The History of Jesus' Birthday
With little over two weeks left to go before Christmas Day, it’s high time that you picked out and posted off Jesus’ birthday card to mark the occasion. Maybe not one of our “Happy Birthday Cunt Head”, “Happy Birthday Baby Dick”, or “Happy Birthday Clunge Magnet” birthday cards…but perhaps, a “Beautiful Bastard” card instead. In fact, by this stage, you should probably have sent off your rude Christmas cards too (our “Happy Birthday Jesus, You Fucking Rock! #merrychristmas” rude Christmas card seems apt).
But as the 25th of the month looms, we often find ourselves asking, “Why is Christmas celebrated on the 25th December?” Well it turns out that it’s quite complicated, so here goes: While most of the religious connotations have already left this special day and Christmas is more about getting drunk and giving presents than celebrating the All Mighty with a funny birthday card, it was once all about the Son of God. The name ‘Christmas’ itself comes from the Mass of Christ, or ‘Christ-Mass’ service where Christians remember how Christ was born and then died for their sins. But surprisingly, no one knows the actual birth date of Jesus, and there are many different theories for why people believe that we celebrate on that day.
Early Christian tradition states that this is because Mary was told that she would give birth to Jesus on 25th March, so 25th December is 9 months later. 25th March is also the day that Jesus died on, and the day that many people believe the world was created on. The first recorded date of Christmas being celebrated on the 25th December was in the year 336, and then again a few years later when Pope Julius I officially named the date as a day for celebrating Jesus’ birth, because apparently Popes can decide shit like that.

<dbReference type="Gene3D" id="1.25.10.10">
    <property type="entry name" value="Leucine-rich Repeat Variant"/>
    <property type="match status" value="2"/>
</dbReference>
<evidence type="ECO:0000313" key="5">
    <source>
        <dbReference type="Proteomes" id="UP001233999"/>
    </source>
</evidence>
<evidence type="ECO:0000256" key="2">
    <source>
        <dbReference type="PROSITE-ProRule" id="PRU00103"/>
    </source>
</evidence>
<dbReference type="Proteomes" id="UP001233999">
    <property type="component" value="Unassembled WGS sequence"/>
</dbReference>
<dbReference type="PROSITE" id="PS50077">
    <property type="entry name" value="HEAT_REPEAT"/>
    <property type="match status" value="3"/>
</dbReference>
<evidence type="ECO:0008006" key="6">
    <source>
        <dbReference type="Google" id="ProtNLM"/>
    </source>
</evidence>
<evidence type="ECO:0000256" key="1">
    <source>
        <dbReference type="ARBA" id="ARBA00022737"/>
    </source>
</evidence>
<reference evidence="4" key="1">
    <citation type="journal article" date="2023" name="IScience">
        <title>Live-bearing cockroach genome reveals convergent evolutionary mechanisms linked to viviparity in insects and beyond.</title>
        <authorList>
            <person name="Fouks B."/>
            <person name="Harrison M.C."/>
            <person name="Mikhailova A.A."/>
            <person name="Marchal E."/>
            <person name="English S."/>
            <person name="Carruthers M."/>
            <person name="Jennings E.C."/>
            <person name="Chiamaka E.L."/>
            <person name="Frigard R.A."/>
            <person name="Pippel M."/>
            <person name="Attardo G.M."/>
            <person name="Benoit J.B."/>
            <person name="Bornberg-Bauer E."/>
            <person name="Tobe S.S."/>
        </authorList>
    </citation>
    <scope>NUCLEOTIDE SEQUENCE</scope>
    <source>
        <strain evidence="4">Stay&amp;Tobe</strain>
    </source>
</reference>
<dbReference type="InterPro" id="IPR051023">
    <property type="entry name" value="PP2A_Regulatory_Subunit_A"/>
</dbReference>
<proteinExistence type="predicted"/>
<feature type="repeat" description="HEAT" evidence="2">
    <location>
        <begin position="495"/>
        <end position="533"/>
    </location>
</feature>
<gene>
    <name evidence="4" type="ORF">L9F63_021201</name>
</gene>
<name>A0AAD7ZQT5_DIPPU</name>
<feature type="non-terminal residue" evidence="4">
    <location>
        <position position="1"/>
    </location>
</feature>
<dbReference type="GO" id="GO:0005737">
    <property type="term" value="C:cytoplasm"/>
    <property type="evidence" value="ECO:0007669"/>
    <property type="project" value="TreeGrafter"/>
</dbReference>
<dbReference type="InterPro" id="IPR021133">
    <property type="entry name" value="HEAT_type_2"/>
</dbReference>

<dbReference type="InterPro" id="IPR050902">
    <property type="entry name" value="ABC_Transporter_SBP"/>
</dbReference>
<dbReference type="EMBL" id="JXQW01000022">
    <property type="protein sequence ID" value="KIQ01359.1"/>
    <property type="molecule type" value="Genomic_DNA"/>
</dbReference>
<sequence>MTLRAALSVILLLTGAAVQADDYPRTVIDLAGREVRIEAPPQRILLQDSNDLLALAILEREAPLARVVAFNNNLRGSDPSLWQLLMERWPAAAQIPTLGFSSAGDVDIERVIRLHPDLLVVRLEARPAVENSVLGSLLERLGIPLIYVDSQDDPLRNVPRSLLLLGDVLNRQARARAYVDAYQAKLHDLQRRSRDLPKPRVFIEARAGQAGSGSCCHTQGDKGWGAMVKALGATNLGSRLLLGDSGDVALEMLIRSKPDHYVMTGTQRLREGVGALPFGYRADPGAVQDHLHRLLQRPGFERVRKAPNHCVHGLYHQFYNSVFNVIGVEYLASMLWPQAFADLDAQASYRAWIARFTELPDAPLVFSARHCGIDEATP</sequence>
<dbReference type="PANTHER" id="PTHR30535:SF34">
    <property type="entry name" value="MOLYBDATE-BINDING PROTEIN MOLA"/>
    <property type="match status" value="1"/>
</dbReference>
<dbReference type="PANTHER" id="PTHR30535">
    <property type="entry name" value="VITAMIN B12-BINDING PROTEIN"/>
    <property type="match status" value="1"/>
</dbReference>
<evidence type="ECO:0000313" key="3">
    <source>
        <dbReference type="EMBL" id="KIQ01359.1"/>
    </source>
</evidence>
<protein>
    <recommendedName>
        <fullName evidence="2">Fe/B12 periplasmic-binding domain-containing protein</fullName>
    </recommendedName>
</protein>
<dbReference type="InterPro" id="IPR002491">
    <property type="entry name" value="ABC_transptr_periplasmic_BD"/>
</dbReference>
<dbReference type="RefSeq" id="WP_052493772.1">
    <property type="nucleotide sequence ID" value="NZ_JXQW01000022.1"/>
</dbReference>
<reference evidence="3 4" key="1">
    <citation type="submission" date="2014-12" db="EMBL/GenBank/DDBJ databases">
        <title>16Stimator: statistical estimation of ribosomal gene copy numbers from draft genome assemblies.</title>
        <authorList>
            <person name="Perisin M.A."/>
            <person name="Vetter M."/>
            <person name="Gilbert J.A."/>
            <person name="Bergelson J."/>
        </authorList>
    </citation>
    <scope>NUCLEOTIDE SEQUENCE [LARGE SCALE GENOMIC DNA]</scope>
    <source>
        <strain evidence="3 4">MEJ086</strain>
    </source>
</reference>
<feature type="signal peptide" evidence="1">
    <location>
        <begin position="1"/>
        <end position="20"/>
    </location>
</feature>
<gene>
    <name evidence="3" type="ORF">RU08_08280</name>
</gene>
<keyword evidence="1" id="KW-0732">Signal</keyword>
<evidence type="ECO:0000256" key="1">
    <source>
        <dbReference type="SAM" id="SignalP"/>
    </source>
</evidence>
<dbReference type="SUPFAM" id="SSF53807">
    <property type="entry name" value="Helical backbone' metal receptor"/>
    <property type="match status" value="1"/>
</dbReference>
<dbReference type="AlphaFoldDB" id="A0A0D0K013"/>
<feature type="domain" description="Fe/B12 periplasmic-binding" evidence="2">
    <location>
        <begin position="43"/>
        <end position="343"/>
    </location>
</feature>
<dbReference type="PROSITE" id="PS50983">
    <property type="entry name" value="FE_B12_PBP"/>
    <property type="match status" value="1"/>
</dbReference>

For the pagans amongst us, 25th December sees the Winter Solstice, and the ancient Roman midwinter festivals of ‘Saturnalia’ and ‘Dies Natalis Solus Invicti’ (try saying that fast three times) being celebrated, so people thought “why the fuck not celebrate something else at this time of year as well”. In fact, in Scandinavia the Winter Solstice is known as ‘Yule’, which is where we get Yule Logs from, so there are loads of celebrations going on at this time of year.
If you’re Jewish, then you celebrate something completely different on the 25th, and Hanukkah, the Jewish festival of lights occurs on the 25th of Kislev (a month in the Jewish calendar that is around the same time as December). Hanukkah is a celebration of the Jewish people re-declaring their faith in Jerusalem after being forbidden to practice Judaism, which seems like a whole lot of fun.
Jesus’ birthday hasn’t always been the 25th December you know, in fact early Christians used to send him birthday cards on 6th or 7th January when they also celebrated the ‘Epiphany’ and Baptism of Jesus, along with the visit of the Three Wise Men. This all changed when the switch was made from the Roman calendar to the Gregorian calendar that we use today. When the switch occurred, ten days were lost meaning that the 25th December would have been the 7th January on the old Roman calendar.
Realistically, Jesus probably wasn’t even born in the winter, but rather the spring or the autumn, and there are some very good arguments for this, the first being that it would have been too cold in the winter for shepherds to have their sheep up on the hills, so the likelihood of the son of God being born in a manger is pretty slim. It would make more sense that Jesus was born during the Passover, when lambs were being reared for the feast, and also half of the Jews in the Roman Empire were in Jerusalem for the festival. Perfect time for a census, huh?
So there you have it, the complete history of why we send Jesus birthday cards on the 25th December and why it, like all organized religion is a massive scam.